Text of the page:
ISS and Iridium Flares
Posted 13 September 2013 - 01:55 PM
Posted 13 September 2013 - 02:24 PM
The ISS on the other hand is a large object with many surfaces which are painted bright colors. You are simply seeing a reflection of a very large object which is reflecting sunlight in every direction. The ISS and all its modules, antennas, and solar arrays is about the size of a football field. It is also not flying very high up as it is in a low earth orbit. Seeing the ISS reflect light at night is no different than seeing a bright rescue mirror reflect light across a valley. If the angles are right even a 6" mirror can reflect light which will be seen for dozens of miles away.
I hope this makes sense to you. If you have other questions feel free to ask. I am only about 10 minutes from ISS mission control and I have worked with people who actually built components for the ISS. It is truly an awesome machine.
Posted 13 September 2013 - 02:34 PM
Posted 13 September 2013 - 02:38 PM
Posted 13 September 2013 - 05:08 PM
Posted 13 September 2013 - 05:10 PM
Check out the heavensat software. It is VERY powerful and you will be able to see a lot of satellites that Heavens-above does not list.
Posted 14 September 2013 - 09:40 AM
So, I got into tracking satellites, eventually bought an Atlas EQ-6 since it has slew speeds that can match most satellites, and use a variety of programs (love Heavensat), and all of my computers download the current ephemeris a couple of times a day. When I do public outreach events about ten times a month, I always do an ISS and Iridium flare prediction set for the crowd. in 2012 at the Grand Canyon Star Party we had overhead passes of the ISS and Hubble within about five minutes of each other, so I set up a program called Satellite Tracker to run my Atlas for both of them and while the other forty scopes were on the usual eye candy, Karina's sister Jessica and I nailed the ISS, then hopped over and picked up the Hubble. Dazzled our crowd! Yes, Karina (and her older sister Jessica, and one of her younger brothers Stephen) are so space happy they now run my scopes at GCSP.
Obin is such a super resource here. I never get a chance to help with the satellite questions, but he is so knowledgeable he provides great answers to folks. I'll add that the Iridium flares coming from the Main Mission Antennas that are angled to point down to cell phones, are about 6' by 3', three to a satellite, and covered in Mylar causing the specular reflection. Max flares are about 25 seconds because the angle from the sun to your eye has to be within a narrow range of potential. I use my own predictors like Heavensat, Satellite Tracker, Satspy (no longer published), and Mike McCant's Iridflare program, as well as web sites like Heavens Above and my other favorite site, CalSKY, which will send you an email when any satellite or flare is visible from a location you give it.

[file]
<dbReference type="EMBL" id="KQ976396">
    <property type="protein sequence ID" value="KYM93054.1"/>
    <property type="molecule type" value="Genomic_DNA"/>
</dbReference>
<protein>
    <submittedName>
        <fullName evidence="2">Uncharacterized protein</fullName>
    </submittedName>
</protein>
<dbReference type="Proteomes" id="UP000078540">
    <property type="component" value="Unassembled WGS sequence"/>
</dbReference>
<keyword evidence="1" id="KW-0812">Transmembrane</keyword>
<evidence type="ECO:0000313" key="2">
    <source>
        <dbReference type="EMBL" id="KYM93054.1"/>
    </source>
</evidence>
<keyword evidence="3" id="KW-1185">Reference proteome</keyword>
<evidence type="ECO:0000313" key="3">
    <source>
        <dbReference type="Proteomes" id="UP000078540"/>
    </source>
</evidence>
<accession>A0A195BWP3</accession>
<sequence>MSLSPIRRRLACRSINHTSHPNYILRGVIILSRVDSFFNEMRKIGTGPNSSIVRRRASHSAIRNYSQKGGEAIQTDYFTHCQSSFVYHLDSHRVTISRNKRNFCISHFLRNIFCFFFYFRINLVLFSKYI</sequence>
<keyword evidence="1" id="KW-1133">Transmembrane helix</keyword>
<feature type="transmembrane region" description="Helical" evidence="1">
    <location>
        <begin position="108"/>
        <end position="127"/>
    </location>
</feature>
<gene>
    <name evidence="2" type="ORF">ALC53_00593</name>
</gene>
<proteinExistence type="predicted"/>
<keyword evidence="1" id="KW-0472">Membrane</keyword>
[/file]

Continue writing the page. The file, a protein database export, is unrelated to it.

Here is Karina with my 18" that she ran in 2011 and 2012. This year, Jessica couldn't make the trip to the Grand Canyon due to her work schedule, so Karina switched over to the Atlas and my Mallincam Jr. setup and Stephen did super with the 18".
Posted 14 September 2013 - 09:54 AM
Posted 14 September 2013 - 05:06 PM
All these classic programs have been declassified by their respective agencies. It's still interesting to see how many people have either never heard of them and never taken the time to simply look up at night and watch them fly over.
Posted 14 September 2013 - 11:19 PM
It is so cool at a public star party to count down to when the ISS, or an Iridium Flare, or the Hubble will come into view. But most of the moving stars are space junk, old booster stages. The crowd thinks every moving star is the ISS
Posted 15 September 2013 - 08:16 PM
Posted 16 September 2013 - 07:21 AM
In my opinion the ELINT/SIGINT birds from various nations are the most amazing ones up there. They are doing tasks in orbit that seem like James Bond science fiction. It's too bad most people don't even take the time to look when they fly over.